Last Wednesday I delivered another session at the Visual Studio Live @ Redmond conference this time about “Tips & Tricks to Build Multi-Tenant Databases with SQL Databases”. The feedback from the session attendees was very good and this is a quick summary of the most important aspects.
First thing in order to be successful is understanding exactly what is Windows Azure SQL Databases (formally SQL Azure) and how it works. If we look at it from a high level, SQL Databases are actually:
- SQL Server database technology delivered as a service on Windows Azure
- This is actually a Shared Environment where we have SQL Server capabilities and features available in a pay as you go, and scalable mode. This of course doesn’t mean we have all the existing features and capabilities from SQL Server, since some of them would probably create some issues since this is a Shared Environment and also because the goal is High Availability and Scalability.
- Ideal for both simple and complex applications
- It’s a way for us to have a Relational Database as a Service quickly and powerful which can be used in all types of solutions, but in order to get the best out of it we really need to understand and adjust how it works and avoid things like being throttled, for example.
- Enterprise-ready with automatic support for HA
- True since it provide a higher level of management since we don’t deal with physical machines anymore but with the actual storing of data this way focusing more on what’s more important for our solution and our business.
- Also this provides us an automatic support that enables us to have High Availability without ‘a lot of work’.
- Designed to scale out elastically with demand
- SQL Databases were created to scale and of course that’s part of it’s DNA, since without the ability to scale elastically it wouldn’t be fit for the Cloud. This will be allowed with SQL Federations.
After a high-level understanding of what is a SQL Database in Windows Azure, it’s important to understand also what are the scaling strategies that we can use, since this way we can better use them whenever needed. And so the strategies are:
- Horizontal Partitioning or Sharding
- Spreads data across similar nodes
- All nodes have the same schema
- Allows us to achieve massive scale out both in terms of Data Size and Load
- We need to understand that while doing that we aren’t going to be able to get the complete list of data within a single query, and so it’s something we need to understand and consider.
- Vertical Partitioning
- Spreads data across Dis-Similar nodes
- Each node has it’s own schema where the data is stored. Eg. SQL Database, Table Storage, Blob Storage, …
- Allows us to place the data where it makes more sense by slitting the data we have for a solution and understanding how it’s used and how it should be stored so we can take the best out of it.
- In this case we need to understand that by doing that we a splitting at the row level, so if we want a complete row (if we were to be thinking about a regular database) we won’t be able to get that in 1 only query, since one part can be in a DB, another in Table Storage and another in Blob Storage.
- Hybrid Partitioning
- This is when we spread our data both in Vertically and Horizontally.
Now let’s have a quick look at SQL Federations:
- Integrated database sharding that can scale to hundreds of nodes
- Provides the ability to do Horizontal Partitioning or Sharding to data inside SQL Databases in a quick and ‘easy’ way.
- Multi-tenancy via flexible repartitioning
- Provide the ability to achieve multi-tenancy inside the same Database by providing the ability to split data horizontally.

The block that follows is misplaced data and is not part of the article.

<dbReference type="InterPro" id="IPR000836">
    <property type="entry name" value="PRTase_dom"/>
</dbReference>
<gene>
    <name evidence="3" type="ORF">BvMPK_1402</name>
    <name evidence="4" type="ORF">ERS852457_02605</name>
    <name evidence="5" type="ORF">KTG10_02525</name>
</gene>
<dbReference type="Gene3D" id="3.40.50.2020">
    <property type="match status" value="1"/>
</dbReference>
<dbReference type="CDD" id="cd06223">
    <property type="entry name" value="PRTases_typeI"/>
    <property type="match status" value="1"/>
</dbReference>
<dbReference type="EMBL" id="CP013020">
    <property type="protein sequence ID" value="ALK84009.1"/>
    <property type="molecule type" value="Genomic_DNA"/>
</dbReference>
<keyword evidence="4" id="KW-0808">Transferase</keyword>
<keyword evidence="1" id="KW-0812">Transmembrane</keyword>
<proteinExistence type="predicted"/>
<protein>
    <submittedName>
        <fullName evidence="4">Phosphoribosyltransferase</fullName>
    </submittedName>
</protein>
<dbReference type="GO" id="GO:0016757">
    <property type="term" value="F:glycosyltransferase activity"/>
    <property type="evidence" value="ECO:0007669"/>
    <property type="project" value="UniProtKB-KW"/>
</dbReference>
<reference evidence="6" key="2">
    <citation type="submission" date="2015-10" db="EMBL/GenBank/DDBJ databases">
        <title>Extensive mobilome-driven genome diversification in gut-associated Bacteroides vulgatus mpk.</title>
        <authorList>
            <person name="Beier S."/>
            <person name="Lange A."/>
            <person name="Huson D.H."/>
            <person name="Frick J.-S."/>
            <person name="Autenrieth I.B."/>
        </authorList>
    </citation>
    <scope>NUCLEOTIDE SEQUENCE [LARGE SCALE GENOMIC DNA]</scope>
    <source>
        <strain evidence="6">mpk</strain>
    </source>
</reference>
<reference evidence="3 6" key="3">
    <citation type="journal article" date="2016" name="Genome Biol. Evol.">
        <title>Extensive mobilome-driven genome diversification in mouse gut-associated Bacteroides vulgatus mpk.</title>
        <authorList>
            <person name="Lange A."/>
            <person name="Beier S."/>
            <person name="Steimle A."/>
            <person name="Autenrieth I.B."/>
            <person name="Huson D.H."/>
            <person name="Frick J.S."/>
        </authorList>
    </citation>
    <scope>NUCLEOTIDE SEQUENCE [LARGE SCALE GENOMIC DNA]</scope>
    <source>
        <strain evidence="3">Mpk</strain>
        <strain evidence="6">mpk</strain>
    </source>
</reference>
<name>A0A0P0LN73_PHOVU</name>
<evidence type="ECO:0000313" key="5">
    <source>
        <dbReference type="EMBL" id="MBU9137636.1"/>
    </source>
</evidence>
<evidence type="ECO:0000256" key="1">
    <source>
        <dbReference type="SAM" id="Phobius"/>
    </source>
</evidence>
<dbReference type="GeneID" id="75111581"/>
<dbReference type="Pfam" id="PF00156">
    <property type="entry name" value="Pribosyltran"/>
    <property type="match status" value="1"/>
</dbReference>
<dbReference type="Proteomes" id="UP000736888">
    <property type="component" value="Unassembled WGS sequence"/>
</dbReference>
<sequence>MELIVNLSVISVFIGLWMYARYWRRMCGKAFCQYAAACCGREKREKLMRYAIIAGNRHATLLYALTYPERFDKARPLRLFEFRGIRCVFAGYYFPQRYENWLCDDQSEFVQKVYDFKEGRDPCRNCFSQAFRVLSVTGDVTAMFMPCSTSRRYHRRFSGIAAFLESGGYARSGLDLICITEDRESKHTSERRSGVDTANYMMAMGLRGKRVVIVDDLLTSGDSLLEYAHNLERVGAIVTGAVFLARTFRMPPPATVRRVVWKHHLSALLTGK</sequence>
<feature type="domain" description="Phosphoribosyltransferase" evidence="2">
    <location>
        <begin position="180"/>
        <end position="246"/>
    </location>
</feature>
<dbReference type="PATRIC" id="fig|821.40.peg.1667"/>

Online split operations to minimize downtime
- Automatic data discovery regardless of changes in how data is partitioned
Finally, before we get to the actual Tips & Tricks we need to understand the multi-tenancy strategies that are typically used, and they are:
- Separate Servers
- This provides the best isolation possible and it’s regularly done On-Premises, but it’s also the one that doesn’t enable cutting costs, since each tenant has it’s own server, sql, license and so on.
- Separate Databases
- Very used in order to provide isolation for customer, because we can associate different logins, permissions and so on to each DB. Considered by many the only way to provide isolation for tenants.
- Separate Schema
- Also a very good way to achieve multi-tenancy but at the same time share some resources since everything it’s inside the same DB but the schemas used are different, one for each Tenant. That allows us to even customize a specific tenant without affecting others.
- Row Isolation
- Everything is shared in this option, Server, Database and even Schema. The only way they are differentiated is based on a TenantId or some other column that exists on the table level.
So now that we had a high-level view of all this let’s take a look at some of the Tips & Tricks for it, and they are:
- Choose the right Multi-Tenancy Strategy
- One of the most important steps for delivering a Multi-Tenant solution is understand exactly what should be the approach we should use, and normally the simplest one isn’t actually the best. For example, if we think about Isolation the best might seem Separate Server or Separate Database, but that means that from an economics standpoint we aren’t going to be very competitive, and so for this we need to understand that is we go further for a more shared approach, like Row Isolation, the impact in terms of development might be that at the beginning the investment is bigger, but in the long run that will pay off.
- Also important is that if we want Multi-Tenancy and Isolation the only solution is not separating everything, since that is something we can enforce programmatically, through security permissions and so on. It’s just might take a bit more effort but the end result should be that we achieve some other customers that we usual didn’t because of the prices.
- Some time when we start creating Multi-Tenant Databases we start thinking about sharing everything and forget about the Security part of that. This is actually a common mistake that can cost a lot, and in order to make things work we should never forget to: